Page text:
Conversely, Boeing has recently been facing the brunt of mounting public impatience with many of its business practices. Notably, the company has been outed as perhaps the most blatant example of a “corporate welfare queen,” absorbing huge amounts of tax payer dollars and subsidies from the government. In fact, Boeing ranked as the top subsidy recipient of all major corporations, according to Al-Jazeera, securing 137 subsidies for a total of $13.2 billion.
Other moves have managed to turn public opinion against the company, as in a recent decision to lay off a number of workers in western Washington state, the stronghold of Boeing’s manufacturing. As reported by Everett, Washington’s HeraldNet, just months after the Washington state Legislature granted the company $8.7 billion in tax preferences to keep manufacturing jobs in the state, Boeing decided to go ahead and let a number of those workers go anyway. That $8.7 billion is the largest in American history, and the move by Boeing has certainly gotten the attention of legislatures across the country, in addition to angry residents and employees.
By taking on a strategic approach like Apple, Boeing would need to shift its focus from massive government projects that consume massive amounts of time and resources. While the projects and products the company could take on are anyone’s guess, it’s safe to assume it would probably revolve around similarly-styled aircraft, in which different models could be built around in order to optimize the development process and produce more planes.
With upcoming projects in the pipeline including building the successors to models like the 737 and A320, NASDAQ.com says new and revamped technologies aimed at producing more fuel-efficient aircraft won’t be decided upon for a long time. Those innovations could lead to big savings, not only for Boeing, but for taxpayers who foot the bill for the Department of Defense, which is one of Boeing’s largest customers.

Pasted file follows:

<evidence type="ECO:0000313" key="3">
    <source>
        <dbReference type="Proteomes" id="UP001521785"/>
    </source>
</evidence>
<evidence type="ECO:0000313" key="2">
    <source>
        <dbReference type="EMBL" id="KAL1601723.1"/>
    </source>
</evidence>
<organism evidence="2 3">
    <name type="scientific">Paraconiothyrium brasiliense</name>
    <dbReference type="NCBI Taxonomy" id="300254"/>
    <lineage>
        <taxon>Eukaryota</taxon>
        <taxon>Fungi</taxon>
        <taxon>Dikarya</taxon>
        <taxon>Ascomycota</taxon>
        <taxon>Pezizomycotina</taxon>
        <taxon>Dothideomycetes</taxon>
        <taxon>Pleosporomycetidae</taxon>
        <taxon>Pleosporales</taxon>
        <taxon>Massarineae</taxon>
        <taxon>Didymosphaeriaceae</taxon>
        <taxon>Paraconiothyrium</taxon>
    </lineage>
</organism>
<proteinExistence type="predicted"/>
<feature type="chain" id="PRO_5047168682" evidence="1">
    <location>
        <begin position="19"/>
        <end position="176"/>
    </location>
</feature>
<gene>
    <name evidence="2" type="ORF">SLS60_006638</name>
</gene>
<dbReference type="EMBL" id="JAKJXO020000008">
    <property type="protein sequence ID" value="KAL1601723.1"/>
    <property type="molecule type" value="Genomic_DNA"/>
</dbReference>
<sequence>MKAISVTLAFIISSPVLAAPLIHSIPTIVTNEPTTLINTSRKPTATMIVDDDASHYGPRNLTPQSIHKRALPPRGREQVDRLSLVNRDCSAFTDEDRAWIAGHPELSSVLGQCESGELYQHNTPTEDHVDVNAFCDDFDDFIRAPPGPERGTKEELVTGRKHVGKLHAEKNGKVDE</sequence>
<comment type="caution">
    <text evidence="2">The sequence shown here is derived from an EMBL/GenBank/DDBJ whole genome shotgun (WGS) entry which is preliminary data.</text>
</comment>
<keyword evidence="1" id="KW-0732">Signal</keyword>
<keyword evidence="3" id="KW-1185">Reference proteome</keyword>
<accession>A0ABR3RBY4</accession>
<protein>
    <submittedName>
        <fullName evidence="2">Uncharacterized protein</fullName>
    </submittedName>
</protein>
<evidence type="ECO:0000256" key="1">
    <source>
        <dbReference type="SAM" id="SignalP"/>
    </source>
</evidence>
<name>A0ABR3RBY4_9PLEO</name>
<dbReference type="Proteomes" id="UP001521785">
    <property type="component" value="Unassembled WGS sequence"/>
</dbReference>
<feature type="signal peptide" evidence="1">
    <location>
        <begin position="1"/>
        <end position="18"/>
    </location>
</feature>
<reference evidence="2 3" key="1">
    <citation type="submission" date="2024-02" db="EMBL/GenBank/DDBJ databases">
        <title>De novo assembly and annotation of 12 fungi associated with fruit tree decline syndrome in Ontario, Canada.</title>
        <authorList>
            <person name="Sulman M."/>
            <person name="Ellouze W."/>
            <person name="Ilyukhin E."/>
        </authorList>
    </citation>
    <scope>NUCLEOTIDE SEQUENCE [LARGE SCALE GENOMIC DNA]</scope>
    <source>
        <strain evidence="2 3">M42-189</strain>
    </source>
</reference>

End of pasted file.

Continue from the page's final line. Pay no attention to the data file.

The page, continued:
This would be a similar approach to what Apple does, by creating an innovative product like the iPad, and then releasing annual updated versions or different variations, like the iPad 2 and the iPad Air. By putting in most of the work upfront, Apple sets itself up for continual growth by redesigning and tweaking the technical specifications to meet new demand. If Boeing were able to capitalize on a similar workflow, there’s no telling what the skies could look like in a decade or two.
By adopting a new strategy closer to that of Apple, Boeing is making it clear that it is focused on sucking up every last cent of profit it can from its products by shaving costs and streamlining manufacturing facilities, as explained by Reuters. Having been the focus of increasing public and legislative scrutiny of late, trying to give the company a more consumer-friendly face, much like Apple has done, certainly couldn’t hurt either. While it’s unclear how exactly the measures Boeing plans to take will ultimately effect its products and business, an attempt at ramping up production and innovation time is admirable. For now, everyone will need to wait and see what exactly the “Applization” of the aerospace industry looks like.